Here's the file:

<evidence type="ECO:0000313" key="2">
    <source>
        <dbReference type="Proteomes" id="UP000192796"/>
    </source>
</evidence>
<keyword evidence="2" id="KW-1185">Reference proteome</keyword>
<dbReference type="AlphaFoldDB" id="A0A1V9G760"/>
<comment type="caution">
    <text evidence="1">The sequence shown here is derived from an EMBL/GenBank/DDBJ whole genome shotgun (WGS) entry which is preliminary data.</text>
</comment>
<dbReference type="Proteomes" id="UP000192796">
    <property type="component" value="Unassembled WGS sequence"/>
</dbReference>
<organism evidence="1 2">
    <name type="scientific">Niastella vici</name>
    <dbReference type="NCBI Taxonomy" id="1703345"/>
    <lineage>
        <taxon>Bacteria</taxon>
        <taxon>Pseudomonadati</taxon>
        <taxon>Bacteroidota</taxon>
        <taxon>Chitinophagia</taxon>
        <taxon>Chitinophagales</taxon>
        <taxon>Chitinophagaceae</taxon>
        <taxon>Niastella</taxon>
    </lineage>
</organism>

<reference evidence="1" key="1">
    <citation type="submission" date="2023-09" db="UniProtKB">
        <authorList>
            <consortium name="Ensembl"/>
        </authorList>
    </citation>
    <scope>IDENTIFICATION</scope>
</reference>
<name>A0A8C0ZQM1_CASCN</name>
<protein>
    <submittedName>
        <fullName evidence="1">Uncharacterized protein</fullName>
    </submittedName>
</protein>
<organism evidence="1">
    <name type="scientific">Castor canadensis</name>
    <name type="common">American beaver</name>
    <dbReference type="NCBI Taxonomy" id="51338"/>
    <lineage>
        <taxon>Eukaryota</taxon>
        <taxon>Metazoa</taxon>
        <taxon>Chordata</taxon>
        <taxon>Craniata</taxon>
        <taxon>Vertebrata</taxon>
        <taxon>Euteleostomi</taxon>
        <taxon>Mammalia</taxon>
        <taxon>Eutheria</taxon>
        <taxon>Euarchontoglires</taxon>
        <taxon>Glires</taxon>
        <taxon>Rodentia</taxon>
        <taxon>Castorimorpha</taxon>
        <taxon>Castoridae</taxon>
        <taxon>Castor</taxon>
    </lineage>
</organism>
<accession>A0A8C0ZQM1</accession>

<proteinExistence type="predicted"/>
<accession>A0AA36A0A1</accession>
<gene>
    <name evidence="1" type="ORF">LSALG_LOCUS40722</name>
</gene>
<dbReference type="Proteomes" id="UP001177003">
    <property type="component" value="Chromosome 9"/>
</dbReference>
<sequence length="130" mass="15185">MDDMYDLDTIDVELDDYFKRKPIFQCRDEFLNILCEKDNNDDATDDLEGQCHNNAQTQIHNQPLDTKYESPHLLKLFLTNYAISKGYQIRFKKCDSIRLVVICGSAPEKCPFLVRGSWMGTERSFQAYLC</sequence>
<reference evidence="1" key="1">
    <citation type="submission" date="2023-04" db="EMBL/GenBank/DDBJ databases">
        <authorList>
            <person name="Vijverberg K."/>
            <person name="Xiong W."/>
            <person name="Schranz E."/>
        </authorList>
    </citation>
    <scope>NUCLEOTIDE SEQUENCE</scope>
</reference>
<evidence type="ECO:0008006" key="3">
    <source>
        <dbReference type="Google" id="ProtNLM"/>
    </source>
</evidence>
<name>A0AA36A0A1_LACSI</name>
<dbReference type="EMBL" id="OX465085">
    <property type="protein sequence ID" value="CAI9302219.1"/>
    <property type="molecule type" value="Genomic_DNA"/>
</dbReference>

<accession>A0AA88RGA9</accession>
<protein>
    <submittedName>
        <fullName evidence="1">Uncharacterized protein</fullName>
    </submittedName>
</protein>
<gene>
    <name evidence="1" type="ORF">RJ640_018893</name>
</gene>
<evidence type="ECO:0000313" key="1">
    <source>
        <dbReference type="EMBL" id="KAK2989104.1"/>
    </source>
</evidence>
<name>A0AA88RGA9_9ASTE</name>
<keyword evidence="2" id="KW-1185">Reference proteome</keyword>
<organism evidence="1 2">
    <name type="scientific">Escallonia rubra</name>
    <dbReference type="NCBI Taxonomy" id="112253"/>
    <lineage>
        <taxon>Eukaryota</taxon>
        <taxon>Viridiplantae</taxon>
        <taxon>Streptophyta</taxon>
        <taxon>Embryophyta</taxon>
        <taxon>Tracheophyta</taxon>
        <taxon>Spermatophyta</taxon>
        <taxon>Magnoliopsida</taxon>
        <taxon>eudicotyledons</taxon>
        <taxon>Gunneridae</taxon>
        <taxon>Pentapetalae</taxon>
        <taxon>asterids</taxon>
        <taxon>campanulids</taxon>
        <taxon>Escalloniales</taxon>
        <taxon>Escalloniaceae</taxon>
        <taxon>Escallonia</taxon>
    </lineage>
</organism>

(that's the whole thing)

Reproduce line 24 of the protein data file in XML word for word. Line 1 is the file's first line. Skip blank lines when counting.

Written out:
        <taxon>Niastella</taxon>